Tasmania Police's annual report shows increase in serious crimes

Serious crimes in Tasmania increased by more than 10 per cent last year, with the overall crime rate up as well.

Tasmania Police’s annual report for the last financial year was released on Saturday, outlining the latest figures.

Total crime across the state rose by 9.4 per cent in 2016-17, after a 10.4 per cent drop the previous year.

The 10.6 per cent increase in crimes classified as “serious” followed a 3.3 per cent decrease the year before.

What’s important to remember is that the overall crime rate over the past 17 years has decreased significantly.

Assistant Commissioner Glenn Frame

Assistant Commissioner Glenn Frame said the whole community needed to play a role in reducing crime.

“Tasmania Police is a key stakeholder in making the community safe and reducing crime, but we can only achieve this by working together,” he said.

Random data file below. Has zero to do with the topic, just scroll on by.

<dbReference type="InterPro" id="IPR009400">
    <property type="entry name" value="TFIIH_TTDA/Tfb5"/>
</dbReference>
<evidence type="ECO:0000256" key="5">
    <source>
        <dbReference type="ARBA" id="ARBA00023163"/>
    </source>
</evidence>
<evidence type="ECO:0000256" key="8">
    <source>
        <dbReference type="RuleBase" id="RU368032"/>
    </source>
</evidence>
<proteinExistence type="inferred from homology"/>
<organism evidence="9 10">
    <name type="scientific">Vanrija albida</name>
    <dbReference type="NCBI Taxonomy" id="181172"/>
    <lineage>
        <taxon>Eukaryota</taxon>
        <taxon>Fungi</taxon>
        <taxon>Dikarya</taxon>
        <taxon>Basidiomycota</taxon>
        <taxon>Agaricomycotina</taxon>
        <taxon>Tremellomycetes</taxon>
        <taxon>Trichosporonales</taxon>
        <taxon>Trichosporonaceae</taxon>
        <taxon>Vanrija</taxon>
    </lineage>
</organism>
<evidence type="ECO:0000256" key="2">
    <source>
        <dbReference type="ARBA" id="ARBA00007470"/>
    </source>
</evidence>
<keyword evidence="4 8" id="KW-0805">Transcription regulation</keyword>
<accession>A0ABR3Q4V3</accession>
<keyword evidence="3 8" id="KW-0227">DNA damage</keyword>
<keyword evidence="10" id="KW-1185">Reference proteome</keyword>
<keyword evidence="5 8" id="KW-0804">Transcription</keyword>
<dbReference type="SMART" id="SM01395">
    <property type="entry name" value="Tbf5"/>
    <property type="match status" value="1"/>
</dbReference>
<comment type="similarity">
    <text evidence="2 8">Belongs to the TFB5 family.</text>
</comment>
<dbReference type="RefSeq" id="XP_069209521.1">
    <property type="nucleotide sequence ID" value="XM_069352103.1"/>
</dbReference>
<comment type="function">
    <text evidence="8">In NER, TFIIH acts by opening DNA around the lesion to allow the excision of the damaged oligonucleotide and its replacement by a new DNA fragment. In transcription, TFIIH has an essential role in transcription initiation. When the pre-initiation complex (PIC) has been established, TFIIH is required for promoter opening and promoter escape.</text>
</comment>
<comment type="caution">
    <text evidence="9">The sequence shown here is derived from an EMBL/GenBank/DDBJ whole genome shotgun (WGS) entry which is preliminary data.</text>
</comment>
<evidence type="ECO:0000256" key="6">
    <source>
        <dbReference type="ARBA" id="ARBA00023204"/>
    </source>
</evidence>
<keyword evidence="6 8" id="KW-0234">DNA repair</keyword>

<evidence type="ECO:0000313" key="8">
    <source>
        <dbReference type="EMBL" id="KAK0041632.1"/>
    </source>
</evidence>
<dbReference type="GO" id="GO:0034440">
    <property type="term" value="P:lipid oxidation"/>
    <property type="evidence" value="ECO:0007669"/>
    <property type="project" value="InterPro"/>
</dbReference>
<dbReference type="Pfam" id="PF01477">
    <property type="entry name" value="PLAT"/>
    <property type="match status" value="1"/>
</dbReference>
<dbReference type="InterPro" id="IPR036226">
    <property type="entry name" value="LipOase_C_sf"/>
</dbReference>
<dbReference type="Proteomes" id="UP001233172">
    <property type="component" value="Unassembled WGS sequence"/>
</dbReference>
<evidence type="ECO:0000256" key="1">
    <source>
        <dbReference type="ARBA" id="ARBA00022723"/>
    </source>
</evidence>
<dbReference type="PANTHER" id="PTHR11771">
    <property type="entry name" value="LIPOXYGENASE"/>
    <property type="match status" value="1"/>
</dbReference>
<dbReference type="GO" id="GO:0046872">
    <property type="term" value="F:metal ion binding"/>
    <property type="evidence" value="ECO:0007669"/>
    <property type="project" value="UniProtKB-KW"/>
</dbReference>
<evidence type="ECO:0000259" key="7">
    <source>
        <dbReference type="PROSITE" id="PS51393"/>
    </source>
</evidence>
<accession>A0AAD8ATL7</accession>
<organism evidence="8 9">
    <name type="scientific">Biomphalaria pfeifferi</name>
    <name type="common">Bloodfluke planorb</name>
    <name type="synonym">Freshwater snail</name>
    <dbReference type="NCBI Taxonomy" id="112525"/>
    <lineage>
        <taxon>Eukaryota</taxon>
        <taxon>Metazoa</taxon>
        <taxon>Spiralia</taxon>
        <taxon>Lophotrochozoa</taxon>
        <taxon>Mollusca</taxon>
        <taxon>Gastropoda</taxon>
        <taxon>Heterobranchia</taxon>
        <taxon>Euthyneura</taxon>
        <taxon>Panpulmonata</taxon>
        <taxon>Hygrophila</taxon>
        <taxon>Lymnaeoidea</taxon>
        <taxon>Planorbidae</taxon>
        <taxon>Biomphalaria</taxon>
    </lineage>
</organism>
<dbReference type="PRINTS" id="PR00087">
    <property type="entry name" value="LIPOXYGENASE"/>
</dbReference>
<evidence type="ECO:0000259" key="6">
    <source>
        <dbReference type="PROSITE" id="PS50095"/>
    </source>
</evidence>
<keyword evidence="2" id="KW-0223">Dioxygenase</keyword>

“Tasmania is a safe place. We have one of the lowest crime rates in the country, with Tasmania recording the lowest or equal lowest victim rate in the country for the majority of offence categories in 2016, according to the latest Australian Bureau of Statistics released last month.”

Assistant Commissioner Frame said crime rates tended to fluctuate as a result of criminal group trends and the activities of a “small number of high volume offenders”.

“But what’s important to remember is that the overall crime rate over the past 17 years has decreased significantly.”

Tasmania Police cleared 84.2 per cent of last year’s serious crimes, including all all murder cases.

“So while crime is occurring, we’re solving the matters too,” Assistant Commissioner Frame said.

Home burglaries decreased last year by 18.3 per cent statewide, while there was a 33.6 per cent increase in serious drug offenders being charged.

The report also showed a 2.9 per cent decrease in serious road crashes and an 18.9 per cent decrease in fatal crashes, but a 5.5 per cent increase in high-risk traffic offences and a 4.3 per cent increase in speeding offences.